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The Times Stephen Spender Prize 2010

14-and-under, commended

Read the judges’ comments
To obtain the free booklet of winning entries and commentaries,
please email: info@stephenspender.org


Charlie Dowding

The Miracles of Our Lady
by Gonzalo de Berceo


I, Gonzalo de Berceo, in the gentle summertime,
Wending upon a pilgrimage, came to a meadow’s side;
All green was it and beautiful, with flowers far and wide,
A pleasant spot wherein the traveller might abide.

Flowers with the sweetest odours filled all the sunny air,
And not alone refreshed the sense, but stole the mind from care;
On every side a fountain gushed, whose waters pure and fair,
Ice-cold beneath the summer sunshine, but warm in winter were.

There on the thick and shadowy trees, amid the foliage green,
Were the fig and the pomegranate, the pear and apple seen;
And other fruits of various kinds, the tufted leaves between,
None were unpleasant to the taste and none decayed.

The verdure of the meadow green, the odour of the lovely flowers
The grateful shadows of the trees, tempered with fragrant showers,
Refreshed me in the burning fire of the arid midday hours;
One might live upon the balm and fragrance of those bowers!

Ne’er had I found on earth a spot that had such power to please,
Such shadows from the summer sun, such odours on the breeze;
I threw my mantle upon the ground, that I might rest at ease,
And stretched upon the forest bed and lay in the shadow of the trees.

There soft reclining in the shade, all cares beside me flung,
I heard the soft and mellow notes that through the woodland rang;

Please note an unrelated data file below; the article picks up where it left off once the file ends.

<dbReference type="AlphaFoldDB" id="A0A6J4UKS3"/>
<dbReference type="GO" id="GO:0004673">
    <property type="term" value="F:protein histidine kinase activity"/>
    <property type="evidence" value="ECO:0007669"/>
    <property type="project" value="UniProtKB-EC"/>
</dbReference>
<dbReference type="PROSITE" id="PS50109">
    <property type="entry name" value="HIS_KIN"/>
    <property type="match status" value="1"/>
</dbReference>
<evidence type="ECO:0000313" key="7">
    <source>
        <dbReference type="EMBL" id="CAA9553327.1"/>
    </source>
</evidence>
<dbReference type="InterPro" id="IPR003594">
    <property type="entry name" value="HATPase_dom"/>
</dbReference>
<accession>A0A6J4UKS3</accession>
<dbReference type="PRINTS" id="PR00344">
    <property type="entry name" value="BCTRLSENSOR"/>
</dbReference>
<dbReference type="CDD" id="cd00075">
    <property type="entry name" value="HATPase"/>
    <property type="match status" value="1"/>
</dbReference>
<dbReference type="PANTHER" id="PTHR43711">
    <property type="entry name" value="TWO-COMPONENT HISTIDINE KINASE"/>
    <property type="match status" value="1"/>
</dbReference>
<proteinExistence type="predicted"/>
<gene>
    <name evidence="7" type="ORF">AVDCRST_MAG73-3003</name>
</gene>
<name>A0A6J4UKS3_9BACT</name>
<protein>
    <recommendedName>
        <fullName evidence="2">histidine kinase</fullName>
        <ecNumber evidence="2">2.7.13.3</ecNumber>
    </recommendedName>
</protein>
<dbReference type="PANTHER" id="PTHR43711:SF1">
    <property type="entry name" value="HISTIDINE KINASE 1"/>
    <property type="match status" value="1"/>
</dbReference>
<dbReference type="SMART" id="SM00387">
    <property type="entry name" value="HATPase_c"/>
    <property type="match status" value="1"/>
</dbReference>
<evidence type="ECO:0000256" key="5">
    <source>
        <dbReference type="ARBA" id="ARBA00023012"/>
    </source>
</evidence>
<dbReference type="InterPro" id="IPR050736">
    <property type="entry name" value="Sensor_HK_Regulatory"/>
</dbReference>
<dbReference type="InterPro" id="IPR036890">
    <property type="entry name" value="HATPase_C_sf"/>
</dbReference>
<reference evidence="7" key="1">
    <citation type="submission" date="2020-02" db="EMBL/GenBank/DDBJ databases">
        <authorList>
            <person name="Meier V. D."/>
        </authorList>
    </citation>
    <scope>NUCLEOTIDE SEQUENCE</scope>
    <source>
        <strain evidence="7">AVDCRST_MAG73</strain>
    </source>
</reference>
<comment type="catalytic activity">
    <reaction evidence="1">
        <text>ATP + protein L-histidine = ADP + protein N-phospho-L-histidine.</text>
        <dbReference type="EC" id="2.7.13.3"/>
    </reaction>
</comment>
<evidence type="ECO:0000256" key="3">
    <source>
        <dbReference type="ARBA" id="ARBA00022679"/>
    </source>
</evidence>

Ear never listened to a strain, for instrument or tongue,
So mellow and harmonious as the songs above me sang.

Translated from the Spanish by Charlie Dowding
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From Milagros de Nuestra Señora


Yo maestro Gonzalvo de Berçeo nonnado

Iendo en romeria caeçi en un prado

Verde e bien sençido,de flores bien poblado,

Logar cobdiçiaduero pora omne cansado.



Daban olor sobeio las flores bien olientes,

Refrescaban en omne las caras e las mientes,

Manaban cada canto fuentes claras corrientes

En verano bien frias, en yvierno calientes.



Avie hy grant abondo de buenas arboledas,

Milgranos e figueras, peros e manzanedas,

E muchas otras fructas de diversas monedas;

Mas non avie ningunas podridas nin açedas.



La verdura del prado, laolor de las flores,

Las sombras de los arboles de temprados sabores

Refrescaronme todo, e perdi los sudores:

Podrie vevir el omne con aquellos olores.



Nunca trobé en sieglo logar tan deleitoso,

Nin sombra tan temprada, nin olor tan sabroso,

Descargué mi ropiella por iaçer mas viçioso,

Poseme a la sombra de un arbor fermoso.



Yaçiendo a la sombra perdi todos cuidados,

Odi sonos de aves dulçes e modulados:

Nunca udieron omnes organos mas temprados,

Nin que formar pudiessen sones mas acordados.

Gonzalo de Berceo
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Translation commentary


I started off thinking whether or not I knew any Spanish poets but I didn’t. Fortunately, I found a book called The Miracles of Our Lady in my mum’s bookcase. It was a rather big book and it was in English, so I thought I should find another one, but because the book was originally written in Spanish there was a prologue to the book in Spanish. When I translated some of the words into English, however, they did not match their English translations in the book and on the internet. So I slowly translated the prologue from Spanish into English. Once this was done I looked up the poem’s background. By doing this I could work out what kind of mood each line was. The last word of each line rhymed with the others of that verse and this was hard to do in English. I had to find a word at the end of each line that rhymed and also reflected the mood of that particular verse.

There were a few words that I personally could not understand; but as long as it made sense, rhymed, was translated right and it reflected the mood I didn’t care. After I had done all this I went through the book’s English version and realised it wasn’t all that different. But there were some key words missing in their translation.

Overall I was very happy with the translation and I felt that, apart from the odd word at the end of the line, there was nothing I could majorly improve on.

Charlie Dowding